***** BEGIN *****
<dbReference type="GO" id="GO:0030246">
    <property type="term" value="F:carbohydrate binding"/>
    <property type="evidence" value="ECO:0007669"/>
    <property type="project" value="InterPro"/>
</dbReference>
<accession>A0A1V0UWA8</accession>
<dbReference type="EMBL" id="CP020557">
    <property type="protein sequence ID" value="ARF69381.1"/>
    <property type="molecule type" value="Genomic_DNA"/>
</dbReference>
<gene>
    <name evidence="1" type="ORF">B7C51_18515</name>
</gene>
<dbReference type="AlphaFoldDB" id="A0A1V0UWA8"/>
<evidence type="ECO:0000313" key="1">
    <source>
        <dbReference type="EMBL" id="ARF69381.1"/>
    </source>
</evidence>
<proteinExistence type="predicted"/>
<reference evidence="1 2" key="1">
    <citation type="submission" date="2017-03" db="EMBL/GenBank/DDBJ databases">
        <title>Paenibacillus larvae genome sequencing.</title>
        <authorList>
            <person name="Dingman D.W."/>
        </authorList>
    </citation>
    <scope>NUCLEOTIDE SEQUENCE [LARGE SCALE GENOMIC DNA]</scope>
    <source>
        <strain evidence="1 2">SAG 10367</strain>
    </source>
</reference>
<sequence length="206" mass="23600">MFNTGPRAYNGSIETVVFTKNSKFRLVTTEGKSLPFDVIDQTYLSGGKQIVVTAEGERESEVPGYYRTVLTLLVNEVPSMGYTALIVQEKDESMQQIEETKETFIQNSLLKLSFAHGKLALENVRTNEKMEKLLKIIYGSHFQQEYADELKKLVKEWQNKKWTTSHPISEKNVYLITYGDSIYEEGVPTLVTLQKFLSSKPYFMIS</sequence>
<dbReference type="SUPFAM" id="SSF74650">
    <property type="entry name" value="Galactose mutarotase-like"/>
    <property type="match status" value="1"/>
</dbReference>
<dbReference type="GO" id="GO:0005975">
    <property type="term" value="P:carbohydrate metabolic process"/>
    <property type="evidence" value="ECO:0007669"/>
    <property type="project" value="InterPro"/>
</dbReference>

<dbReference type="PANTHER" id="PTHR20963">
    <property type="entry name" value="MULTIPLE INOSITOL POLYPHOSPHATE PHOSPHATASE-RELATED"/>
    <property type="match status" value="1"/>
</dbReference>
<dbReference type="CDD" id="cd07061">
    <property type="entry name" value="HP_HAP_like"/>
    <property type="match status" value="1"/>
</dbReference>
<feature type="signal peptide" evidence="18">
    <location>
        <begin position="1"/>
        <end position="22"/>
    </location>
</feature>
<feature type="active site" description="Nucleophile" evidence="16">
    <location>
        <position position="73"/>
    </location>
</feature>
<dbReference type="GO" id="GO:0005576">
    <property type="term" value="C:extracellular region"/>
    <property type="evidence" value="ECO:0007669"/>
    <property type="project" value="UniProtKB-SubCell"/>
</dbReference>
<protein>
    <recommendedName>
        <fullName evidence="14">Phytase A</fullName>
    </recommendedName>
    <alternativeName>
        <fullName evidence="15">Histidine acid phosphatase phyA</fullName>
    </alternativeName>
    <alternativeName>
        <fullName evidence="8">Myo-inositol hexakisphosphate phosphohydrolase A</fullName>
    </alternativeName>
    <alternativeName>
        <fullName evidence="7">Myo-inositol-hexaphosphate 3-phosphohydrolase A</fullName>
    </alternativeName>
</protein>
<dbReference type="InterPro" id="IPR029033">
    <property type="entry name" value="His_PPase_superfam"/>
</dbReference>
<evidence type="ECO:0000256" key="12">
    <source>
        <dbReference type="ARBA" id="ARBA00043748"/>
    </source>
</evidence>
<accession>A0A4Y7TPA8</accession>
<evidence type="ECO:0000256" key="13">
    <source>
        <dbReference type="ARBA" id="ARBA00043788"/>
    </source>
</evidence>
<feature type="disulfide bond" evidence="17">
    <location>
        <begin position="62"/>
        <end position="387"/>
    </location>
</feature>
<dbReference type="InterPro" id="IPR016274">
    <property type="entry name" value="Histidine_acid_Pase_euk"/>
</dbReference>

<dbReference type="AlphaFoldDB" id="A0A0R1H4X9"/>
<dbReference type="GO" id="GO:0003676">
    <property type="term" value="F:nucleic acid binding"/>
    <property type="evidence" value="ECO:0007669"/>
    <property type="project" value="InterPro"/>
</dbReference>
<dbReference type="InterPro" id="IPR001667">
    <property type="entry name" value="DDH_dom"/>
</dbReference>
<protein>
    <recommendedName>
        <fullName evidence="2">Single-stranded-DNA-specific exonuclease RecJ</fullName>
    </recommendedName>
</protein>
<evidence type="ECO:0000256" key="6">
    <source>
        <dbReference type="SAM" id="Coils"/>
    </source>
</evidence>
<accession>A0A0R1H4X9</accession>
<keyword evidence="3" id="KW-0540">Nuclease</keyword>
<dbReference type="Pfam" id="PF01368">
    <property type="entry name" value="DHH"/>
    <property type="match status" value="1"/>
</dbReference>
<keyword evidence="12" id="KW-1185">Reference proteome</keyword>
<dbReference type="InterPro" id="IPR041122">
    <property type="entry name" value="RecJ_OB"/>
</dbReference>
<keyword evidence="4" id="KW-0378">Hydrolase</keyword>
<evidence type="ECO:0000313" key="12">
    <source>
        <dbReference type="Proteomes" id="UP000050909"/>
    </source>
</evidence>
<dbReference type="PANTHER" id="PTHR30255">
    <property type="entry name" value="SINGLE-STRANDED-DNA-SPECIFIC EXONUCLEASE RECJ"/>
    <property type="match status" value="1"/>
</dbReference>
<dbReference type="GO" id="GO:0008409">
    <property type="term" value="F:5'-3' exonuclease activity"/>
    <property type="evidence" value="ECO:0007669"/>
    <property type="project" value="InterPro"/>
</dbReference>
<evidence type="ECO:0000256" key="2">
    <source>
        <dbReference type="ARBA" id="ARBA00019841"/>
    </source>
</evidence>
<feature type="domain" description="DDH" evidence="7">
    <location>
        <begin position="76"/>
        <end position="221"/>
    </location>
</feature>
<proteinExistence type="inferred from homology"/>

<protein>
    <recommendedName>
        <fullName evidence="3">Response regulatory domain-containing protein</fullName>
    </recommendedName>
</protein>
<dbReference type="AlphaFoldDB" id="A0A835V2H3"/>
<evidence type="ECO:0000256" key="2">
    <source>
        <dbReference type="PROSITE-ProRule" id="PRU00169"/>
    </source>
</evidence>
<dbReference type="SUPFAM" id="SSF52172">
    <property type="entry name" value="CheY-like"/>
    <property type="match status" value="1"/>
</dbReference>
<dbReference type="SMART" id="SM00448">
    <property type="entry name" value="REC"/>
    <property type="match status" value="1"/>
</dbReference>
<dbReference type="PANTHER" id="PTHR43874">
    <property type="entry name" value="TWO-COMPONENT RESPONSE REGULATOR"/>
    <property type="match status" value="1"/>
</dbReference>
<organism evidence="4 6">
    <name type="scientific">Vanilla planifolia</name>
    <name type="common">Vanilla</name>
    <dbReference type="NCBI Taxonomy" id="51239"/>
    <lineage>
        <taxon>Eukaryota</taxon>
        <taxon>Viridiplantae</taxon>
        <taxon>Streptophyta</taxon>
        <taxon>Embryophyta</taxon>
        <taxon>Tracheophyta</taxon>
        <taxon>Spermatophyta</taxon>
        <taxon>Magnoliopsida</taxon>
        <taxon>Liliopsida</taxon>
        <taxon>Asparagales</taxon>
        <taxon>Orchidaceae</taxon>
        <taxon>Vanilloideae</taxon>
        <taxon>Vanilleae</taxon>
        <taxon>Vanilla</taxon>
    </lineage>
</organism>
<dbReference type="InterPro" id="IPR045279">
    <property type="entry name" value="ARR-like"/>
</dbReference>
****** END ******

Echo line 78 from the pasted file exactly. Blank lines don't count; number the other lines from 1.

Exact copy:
        <fullName evidence="7">Myo-inositol-hexaphosphate 3-phosphohydrolase A</fullName>